30 October 2017

sketching Saturday's meeting

Our local homeowner's association held the annual meeting on Saturday -- I sketched the water well system that is the center of the current battle. We are a small housing group in the country, far from any water lines (also far from decent internet connections or clear cell phone signals, but that may be all the lovely trees), and we share this private well.

In theory, our yearly dues go to pay for upkeep on the wells and maintain the roads. 

In reality: in the past 2 years, board members have freely spent the money on whatever notion they had in mind at the moment WITHOUT bringing these items before the community for a vote, and have depleted much of what was set aside for the wells. 

Now, with an expensive evaluation by an engineering firm, we learn of multiple violations in our system and the fact that any replacement will require bringing the whole thing up to code --- a very expensive process. Or we can do nothing and chance the state coming in and shutting the wells down. Leaving us without water.

Yet, the board president and vice-president did nothing at this meeting except whine about themselves . . . Bill, who has served in a minor position on the board, was trying to lead an open discussion with all the residents about the problems and searching for answers together, drawing on ALL residents' thoughts and suggestions. While being interrupted by the president's pity party.

A frustrating day to say the least!

28 October 2017

Jeremiah's new baggage

My wee mohair bear, Jeremiah, now has his own art tool kit . . . complete with a hand-sewn leather-covered journal with decorative end papers. All kept together in his own suitcase -- designed and crafted by artist Andrea Joseph and sold in her Etsy shop. The perfect little journal was made by Holly Serjeant of Scrivener's Books, Buxton, Derbyshire, UK.

Andrea's attention to detail is amazing! She even includes 2 mini ink cartridges with instructions on filling the tiny cork-stoppered glass bottle. The "pen" is a sharpened stick. The case is lined with "scraps" of some of her ink sketches. I no longer see these in her shop -- they possibly were a limited production. With the packing, she included encouragement to fill the sketchbook with drawings and post them online. So far, I'm still thinking about it . . .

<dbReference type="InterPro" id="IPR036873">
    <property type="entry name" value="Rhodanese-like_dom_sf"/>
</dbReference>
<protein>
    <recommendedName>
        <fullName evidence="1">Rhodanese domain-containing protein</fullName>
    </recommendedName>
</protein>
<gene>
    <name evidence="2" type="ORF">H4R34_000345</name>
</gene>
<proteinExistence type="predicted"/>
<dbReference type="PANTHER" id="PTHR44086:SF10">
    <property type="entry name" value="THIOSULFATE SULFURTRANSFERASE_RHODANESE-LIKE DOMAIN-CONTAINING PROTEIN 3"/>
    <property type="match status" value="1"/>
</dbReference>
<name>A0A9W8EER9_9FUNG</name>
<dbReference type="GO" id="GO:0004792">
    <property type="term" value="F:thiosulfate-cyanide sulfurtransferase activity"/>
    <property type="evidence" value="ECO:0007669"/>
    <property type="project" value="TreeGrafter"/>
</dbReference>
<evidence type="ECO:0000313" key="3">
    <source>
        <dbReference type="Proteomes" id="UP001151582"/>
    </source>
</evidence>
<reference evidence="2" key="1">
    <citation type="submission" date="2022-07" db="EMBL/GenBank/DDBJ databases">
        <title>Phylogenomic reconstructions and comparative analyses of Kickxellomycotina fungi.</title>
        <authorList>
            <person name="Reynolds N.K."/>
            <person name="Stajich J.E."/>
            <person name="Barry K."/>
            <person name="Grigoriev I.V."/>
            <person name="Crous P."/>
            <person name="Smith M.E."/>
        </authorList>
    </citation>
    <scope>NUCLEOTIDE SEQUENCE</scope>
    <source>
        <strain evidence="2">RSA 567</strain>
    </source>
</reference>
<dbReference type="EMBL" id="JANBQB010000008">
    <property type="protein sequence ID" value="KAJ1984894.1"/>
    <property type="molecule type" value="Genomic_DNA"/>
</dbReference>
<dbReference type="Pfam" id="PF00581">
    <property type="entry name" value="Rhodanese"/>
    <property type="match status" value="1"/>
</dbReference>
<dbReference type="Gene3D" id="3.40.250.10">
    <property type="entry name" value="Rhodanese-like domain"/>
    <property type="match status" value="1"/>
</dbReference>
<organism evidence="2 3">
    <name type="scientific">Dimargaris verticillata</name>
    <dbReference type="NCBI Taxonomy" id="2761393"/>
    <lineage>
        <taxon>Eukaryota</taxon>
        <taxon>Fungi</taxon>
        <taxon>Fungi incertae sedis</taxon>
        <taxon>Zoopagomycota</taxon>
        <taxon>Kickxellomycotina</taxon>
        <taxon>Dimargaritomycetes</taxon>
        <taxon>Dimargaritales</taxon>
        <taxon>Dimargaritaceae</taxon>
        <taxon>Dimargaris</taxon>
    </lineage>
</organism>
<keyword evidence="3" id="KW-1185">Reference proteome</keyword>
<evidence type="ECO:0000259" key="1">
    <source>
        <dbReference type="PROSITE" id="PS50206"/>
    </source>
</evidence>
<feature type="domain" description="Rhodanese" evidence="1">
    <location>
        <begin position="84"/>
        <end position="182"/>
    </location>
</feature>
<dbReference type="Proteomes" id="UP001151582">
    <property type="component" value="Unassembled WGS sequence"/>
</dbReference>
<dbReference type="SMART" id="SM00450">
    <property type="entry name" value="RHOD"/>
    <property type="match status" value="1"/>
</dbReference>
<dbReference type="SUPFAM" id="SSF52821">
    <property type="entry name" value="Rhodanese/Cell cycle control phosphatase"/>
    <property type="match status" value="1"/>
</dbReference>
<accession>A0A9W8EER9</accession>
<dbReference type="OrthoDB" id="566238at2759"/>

24 October 2017

finally! I found another one . . .

The upper vintage Prang watercolor box is one I've had for years. I love it's being metal yet so much lighter in weight than modern metal watercolor boxes. And a full-sized brush fits inside, depending on how many pans of paint I put inside.

A couple of years ago, I foolishly took my Prang box to the beach --- we were camping right at the gulf shore on Mustang Island. Lots of wind and sand! My poor box was sand-blasted inside and out as I sketched and painted! 

The paints were able to be cleaned up without too much loss but the inside finish of the box was ruined. I tried sanding it down and spraying with an enamel paint, but the surface still fought my mixing paints on it.

Now and then, I would check on eBay but these boxes have caught on in popularity; average prices were $25 and higher for boxes in poor shape with rusty areas. I was willing to settle for a box from the 1950's though I do love this Art Deco version with it's wee Old Faithful geyser, as long as the inside was in good shape,